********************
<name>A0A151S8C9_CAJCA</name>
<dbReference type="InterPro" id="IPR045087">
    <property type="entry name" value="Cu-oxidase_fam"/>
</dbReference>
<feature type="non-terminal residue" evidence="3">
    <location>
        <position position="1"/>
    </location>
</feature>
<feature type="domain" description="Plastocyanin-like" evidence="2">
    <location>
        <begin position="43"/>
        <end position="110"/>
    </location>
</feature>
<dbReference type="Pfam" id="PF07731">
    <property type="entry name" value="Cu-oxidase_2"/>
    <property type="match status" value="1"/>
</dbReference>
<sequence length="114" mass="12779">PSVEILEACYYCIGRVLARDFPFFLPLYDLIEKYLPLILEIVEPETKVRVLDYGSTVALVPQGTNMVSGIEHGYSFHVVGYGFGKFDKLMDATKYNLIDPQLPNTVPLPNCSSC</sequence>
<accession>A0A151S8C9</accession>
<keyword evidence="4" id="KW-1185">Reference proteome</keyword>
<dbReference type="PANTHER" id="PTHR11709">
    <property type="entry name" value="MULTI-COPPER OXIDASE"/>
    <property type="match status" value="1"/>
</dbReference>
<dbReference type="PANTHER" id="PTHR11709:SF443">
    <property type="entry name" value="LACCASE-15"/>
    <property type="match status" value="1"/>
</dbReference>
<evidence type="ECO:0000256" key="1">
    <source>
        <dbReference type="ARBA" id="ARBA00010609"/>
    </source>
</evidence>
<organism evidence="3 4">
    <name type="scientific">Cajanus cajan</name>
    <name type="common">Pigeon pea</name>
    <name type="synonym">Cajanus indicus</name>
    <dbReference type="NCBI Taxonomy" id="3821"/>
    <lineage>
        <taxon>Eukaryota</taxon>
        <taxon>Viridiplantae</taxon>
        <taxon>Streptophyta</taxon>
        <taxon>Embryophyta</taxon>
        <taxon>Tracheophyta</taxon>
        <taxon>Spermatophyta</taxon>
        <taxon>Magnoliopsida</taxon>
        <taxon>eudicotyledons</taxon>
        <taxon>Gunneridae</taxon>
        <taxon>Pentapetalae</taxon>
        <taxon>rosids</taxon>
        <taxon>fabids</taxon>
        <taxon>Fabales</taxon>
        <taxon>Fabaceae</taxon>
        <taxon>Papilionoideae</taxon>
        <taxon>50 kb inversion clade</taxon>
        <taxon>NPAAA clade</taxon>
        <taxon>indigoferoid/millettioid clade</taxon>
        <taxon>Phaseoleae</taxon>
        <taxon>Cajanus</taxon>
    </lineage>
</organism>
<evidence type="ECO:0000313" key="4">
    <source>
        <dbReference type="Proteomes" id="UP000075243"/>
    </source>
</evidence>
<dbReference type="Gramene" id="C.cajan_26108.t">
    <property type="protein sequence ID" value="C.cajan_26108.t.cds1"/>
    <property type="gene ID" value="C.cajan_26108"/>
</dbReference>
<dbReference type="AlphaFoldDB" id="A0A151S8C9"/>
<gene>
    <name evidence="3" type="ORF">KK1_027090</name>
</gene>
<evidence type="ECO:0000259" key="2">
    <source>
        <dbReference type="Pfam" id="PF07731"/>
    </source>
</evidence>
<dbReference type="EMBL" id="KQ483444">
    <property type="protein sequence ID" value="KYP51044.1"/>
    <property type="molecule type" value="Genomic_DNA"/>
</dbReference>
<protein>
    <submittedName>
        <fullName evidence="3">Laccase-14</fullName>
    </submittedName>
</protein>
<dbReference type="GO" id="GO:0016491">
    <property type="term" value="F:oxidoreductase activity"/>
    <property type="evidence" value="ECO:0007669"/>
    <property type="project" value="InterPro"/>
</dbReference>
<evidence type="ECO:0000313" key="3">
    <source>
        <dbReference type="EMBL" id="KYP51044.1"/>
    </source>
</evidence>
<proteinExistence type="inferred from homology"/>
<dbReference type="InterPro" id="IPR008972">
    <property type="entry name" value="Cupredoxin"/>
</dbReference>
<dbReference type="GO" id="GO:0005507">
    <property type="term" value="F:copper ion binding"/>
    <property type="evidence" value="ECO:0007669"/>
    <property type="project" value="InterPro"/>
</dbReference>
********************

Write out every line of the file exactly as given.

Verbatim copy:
<name>A0A151S8C9_CAJCA</name>
<dbReference type="InterPro" id="IPR045087">
    <property type="entry name" value="Cu-oxidase_fam"/>
</dbReference>
<feature type="non-terminal residue" evidence="3">
    <location>
        <position position="1"/>
    </location>
</feature>
<feature type="domain" description="Plastocyanin-like" evidence="2">
    <location>
        <begin position="43"/>
        <end position="110"/>
    </location>
</feature>
<dbReference type="Pfam" id="PF07731">
    <property type="entry name" value="Cu-oxidase_2"/>
    <property type="match status" value="1"/>
</dbReference>
<sequence length="114" mass="12779">PSVEILEACYYCIGRVLARDFPFFLPLYDLIEKYLPLILEIVEPETKVRVLDYGSTVALVPQGTNMVSGIEHGYSFHVVGYGFGKFDKLMDATKYNLIDPQLPNTVPLPNCSSC</sequence>
<accession>A0A151S8C9</accession>
<keyword evidence="4" id="KW-1185">Reference proteome</keyword>
<dbReference type="PANTHER" id="PTHR11709">
    <property type="entry name" value="MULTI-COPPER OXIDASE"/>
    <property type="match status" value="1"/>
</dbReference>
<dbReference type="PANTHER" id="PTHR11709:SF443">
    <property type="entry name" value="LACCASE-15"/>
    <property type="match status" value="1"/>
</dbReference>
<evidence type="ECO:0000256" key="1">
    <source>
        <dbReference type="ARBA" id="ARBA00010609"/>
    </source>
</evidence>
<organism evidence="3 4">
    <name type="scientific">Cajanus cajan</name>
    <name type="common">Pigeon pea</name>
    <name type="synonym">Cajanus indicus</name>
    <dbReference type="NCBI Taxonomy" id="3821"/>
    <lineage>
        <taxon>Eukaryota</taxon>
        <taxon>Viridiplantae</taxon>
        <taxon>Streptophyta</taxon>
        <taxon>Embryophyta</taxon>
        <taxon>Tracheophyta</taxon>
        <taxon>Spermatophyta</taxon>
        <taxon>Magnoliopsida</taxon>
        <taxon>eudicotyledons</taxon>
        <taxon>Gunneridae</taxon>
        <taxon>Pentapetalae</taxon>
        <taxon>rosids</taxon>
        <taxon>fabids</taxon>
        <taxon>Fabales</taxon>
        <taxon>Fabaceae</taxon>
        <taxon>Papilionoideae</taxon>
        <taxon>50 kb inversion clade</taxon>
        <taxon>NPAAA clade</taxon>
        <taxon>indigoferoid/millettioid clade</taxon>
        <taxon>Phaseoleae</taxon>
        <taxon>Cajanus</taxon>
    </lineage>
</organism>
<evidence type="ECO:0000313" key="4">
    <source>
        <dbReference type="Proteomes" id="UP000075243"/>
    </source>
</evidence>
<dbReference type="Gramene" id="C.cajan_26108.t">
    <property type="protein sequence ID" value="C.cajan_26108.t.cds1"/>
    <property type="gene ID" value="C.cajan_26108"/>
</dbReference>
<dbReference type="AlphaFoldDB" id="A0A151S8C9"/>
<gene>
    <name evidence="3" type="ORF">KK1_027090</name>
</gene>
<evidence type="ECO:0000259" key="2">
    <source>
        <dbReference type="Pfam" id="PF07731"/>
    </source>
</evidence>
<dbReference type="EMBL" id="KQ483444">
    <property type="protein sequence ID" value="KYP51044.1"/>
    <property type="molecule type" value="Genomic_DNA"/>
</dbReference>
<protein>
    <submittedName>
        <fullName evidence="3">Laccase-14</fullName>
    </submittedName>
</protein>
<dbReference type="GO" id="GO:0016491">
    <property type="term" value="F:oxidoreductase activity"/>
    <property type="evidence" value="ECO:0007669"/>
    <property type="project" value="InterPro"/>
</dbReference>
<evidence type="ECO:0000313" key="3">
    <source>
        <dbReference type="EMBL" id="KYP51044.1"/>
    </source>
</evidence>
<proteinExistence type="inferred from homology"/>
<dbReference type="InterPro" id="IPR008972">
    <property type="entry name" value="Cupredoxin"/>
</dbReference>
<dbReference type="GO" id="GO:0005507">
    <property type="term" value="F:copper ion binding"/>
    <property type="evidence" value="ECO:0007669"/>
    <property type="project" value="InterPro"/>
</dbReference>